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HomeBullyingOlweus Bullying Prevention Program
Anti-bullying efforts credited with reducing violence
in Pennsylvania schools

Nearly all Western Pennsylvania schools use the nationally recognized Olweus Bullying Prevention Program.

School violence declined by more than 40 percent in Western Pennsylvania in 2010-11 from the year before, according to state data released last week. Incidents in Allegheny County dropped by more than one-half.

The Pittsburgh Tribune-Review reports that the decrease occurred even after new requirements upped the types of incidents schools must report to the state Department of Education. They include bullying, minor altercations and stalking.

"School districts are taking this seriously, and they are stepping up efforts, and they are dealing with students who are disruptive," said state Department of Education spokesman Tim Eller. He said efforts to improve reporting were aimed at giving parents a snapshot of safety problems in their school.

Many school officials point to their anti-bullying initiatives as a way to curb disciplinary problems.

Nearly all Western Pennsylvania schools use the nationally recognized Olweus Bullying Prevention Program. In addition to teaching students about how to identify and report bullying, it teaches students how to be good citizens.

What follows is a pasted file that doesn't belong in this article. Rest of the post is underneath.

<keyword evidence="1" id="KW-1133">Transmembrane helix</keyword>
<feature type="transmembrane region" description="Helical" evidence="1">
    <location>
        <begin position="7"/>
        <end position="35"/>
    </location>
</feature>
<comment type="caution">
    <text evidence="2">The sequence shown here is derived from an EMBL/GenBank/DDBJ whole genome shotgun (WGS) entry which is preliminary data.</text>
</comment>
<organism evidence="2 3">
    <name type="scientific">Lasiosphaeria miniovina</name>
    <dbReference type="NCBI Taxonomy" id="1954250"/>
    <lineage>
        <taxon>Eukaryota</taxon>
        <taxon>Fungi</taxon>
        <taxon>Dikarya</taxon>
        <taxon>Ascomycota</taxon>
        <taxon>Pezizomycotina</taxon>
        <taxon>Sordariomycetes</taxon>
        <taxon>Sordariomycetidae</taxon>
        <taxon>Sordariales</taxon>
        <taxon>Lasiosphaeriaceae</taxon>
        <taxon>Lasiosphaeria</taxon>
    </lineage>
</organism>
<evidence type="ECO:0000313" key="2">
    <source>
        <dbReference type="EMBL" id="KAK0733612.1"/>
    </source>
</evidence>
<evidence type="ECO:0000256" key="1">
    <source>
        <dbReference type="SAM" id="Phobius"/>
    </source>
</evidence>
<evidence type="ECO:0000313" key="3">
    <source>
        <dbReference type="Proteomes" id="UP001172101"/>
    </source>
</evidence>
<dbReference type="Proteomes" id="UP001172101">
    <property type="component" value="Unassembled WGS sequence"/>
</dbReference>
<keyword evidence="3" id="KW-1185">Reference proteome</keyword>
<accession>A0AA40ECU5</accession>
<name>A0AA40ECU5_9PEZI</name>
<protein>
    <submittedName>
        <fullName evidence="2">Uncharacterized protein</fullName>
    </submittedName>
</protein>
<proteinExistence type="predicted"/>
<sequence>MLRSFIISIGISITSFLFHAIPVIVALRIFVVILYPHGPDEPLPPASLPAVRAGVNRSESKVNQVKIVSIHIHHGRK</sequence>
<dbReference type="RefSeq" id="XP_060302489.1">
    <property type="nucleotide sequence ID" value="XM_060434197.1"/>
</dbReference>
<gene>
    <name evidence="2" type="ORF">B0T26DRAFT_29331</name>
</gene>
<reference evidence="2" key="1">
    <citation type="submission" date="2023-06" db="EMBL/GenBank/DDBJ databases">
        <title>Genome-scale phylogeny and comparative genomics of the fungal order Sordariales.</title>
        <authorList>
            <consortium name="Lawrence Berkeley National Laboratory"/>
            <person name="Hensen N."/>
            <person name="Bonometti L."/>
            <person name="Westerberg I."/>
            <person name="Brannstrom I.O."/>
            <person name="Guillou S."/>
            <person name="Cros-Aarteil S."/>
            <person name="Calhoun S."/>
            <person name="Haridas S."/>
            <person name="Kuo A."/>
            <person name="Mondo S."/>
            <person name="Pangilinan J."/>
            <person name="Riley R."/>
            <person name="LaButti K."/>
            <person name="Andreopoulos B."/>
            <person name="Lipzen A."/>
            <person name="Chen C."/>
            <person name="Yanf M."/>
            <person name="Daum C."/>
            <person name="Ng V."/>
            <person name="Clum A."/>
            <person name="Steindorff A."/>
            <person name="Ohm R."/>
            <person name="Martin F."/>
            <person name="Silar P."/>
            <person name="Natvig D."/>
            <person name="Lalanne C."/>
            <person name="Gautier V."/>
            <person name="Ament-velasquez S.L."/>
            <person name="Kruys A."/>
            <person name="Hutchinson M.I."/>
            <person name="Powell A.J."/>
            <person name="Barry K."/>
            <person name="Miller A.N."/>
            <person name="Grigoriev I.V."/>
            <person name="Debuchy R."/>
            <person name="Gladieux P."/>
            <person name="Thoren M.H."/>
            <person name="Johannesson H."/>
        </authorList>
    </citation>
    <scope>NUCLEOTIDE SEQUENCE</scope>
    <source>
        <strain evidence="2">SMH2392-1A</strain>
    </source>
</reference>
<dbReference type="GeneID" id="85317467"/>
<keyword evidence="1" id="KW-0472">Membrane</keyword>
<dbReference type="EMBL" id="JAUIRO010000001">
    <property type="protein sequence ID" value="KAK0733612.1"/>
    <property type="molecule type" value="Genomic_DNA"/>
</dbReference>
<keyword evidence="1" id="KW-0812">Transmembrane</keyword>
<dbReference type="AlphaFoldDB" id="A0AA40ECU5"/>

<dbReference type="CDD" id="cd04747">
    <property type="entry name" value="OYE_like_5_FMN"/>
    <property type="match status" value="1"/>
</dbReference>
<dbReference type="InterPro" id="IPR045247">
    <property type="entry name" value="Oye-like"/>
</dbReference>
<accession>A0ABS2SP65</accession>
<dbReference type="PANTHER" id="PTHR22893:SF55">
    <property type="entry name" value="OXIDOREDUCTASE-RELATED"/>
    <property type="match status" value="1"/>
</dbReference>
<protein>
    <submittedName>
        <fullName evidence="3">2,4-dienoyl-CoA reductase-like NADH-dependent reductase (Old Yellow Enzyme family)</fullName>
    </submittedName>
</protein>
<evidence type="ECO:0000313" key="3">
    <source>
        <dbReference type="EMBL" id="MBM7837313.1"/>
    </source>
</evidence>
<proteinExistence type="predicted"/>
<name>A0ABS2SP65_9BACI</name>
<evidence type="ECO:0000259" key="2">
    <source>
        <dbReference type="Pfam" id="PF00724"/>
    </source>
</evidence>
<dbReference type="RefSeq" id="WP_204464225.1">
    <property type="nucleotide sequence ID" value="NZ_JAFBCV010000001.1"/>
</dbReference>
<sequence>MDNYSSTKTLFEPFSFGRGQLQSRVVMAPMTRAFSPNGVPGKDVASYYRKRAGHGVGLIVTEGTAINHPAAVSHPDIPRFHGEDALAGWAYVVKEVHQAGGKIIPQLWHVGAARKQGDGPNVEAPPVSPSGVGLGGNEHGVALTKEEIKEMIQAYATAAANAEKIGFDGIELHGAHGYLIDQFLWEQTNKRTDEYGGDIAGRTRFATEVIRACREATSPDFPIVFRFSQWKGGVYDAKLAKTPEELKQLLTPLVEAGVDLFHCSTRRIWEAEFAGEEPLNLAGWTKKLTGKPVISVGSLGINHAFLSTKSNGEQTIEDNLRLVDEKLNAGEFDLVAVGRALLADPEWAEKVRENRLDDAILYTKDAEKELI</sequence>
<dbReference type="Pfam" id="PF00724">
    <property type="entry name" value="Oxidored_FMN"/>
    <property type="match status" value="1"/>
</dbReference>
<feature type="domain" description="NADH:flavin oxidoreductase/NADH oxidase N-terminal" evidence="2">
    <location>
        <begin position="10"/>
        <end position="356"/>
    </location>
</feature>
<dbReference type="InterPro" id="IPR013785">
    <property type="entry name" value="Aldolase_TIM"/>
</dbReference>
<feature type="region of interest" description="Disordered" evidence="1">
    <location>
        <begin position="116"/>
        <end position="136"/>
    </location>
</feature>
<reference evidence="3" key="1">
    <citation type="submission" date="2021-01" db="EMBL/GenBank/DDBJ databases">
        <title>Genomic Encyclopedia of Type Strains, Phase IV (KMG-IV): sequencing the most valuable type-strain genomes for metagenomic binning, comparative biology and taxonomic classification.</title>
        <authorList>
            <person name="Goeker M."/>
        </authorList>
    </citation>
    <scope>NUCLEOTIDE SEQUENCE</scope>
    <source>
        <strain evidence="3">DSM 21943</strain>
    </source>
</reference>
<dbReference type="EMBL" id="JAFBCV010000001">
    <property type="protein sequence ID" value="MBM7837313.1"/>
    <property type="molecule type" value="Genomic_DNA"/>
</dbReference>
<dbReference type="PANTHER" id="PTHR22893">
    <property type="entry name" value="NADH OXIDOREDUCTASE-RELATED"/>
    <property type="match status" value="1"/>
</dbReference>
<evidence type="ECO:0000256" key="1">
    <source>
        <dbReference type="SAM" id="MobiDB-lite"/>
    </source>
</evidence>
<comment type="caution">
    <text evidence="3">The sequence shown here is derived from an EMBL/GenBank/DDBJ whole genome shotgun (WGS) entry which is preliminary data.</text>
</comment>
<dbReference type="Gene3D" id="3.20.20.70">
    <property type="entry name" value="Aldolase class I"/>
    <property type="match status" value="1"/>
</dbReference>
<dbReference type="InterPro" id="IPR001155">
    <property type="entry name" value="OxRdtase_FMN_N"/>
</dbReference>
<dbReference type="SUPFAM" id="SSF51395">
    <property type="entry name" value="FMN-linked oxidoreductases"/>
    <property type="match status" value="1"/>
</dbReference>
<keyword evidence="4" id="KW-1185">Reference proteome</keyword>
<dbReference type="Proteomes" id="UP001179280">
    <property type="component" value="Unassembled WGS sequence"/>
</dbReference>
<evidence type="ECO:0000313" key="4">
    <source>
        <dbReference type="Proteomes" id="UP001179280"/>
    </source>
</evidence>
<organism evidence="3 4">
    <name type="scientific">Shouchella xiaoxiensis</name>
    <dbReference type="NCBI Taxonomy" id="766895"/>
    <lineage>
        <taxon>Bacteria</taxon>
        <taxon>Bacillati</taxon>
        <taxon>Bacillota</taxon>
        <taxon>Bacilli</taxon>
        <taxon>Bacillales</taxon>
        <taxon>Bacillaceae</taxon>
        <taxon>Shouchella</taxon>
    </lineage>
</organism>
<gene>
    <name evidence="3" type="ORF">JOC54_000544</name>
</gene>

"The philosophy is (that) when you shore up things like bullying and you teach kids the appropriate skills in classrooms, you alleviate the other problems like fighting," said Hillary Mangis, Carlynton School District's school psychologist and an Olweus trainer. "It teaches character education like: What is the thing to do when you're being bullied? What is it to be an empathetic person?"

Woodland Hills High School senior Molly Means, 17, said the anti-bullying program has made a difference at her school.

This year 25 juniors and 25 seniors are participating. They learn about types of bullying behavior, such as cyber-bullying, and perform skits at the elementary schools.

"It gives all the schools something to connect over," Means said. "I think ... it's another reason to take pride in our school."

For the full article, go to Pittsburgh Tribune-Review.

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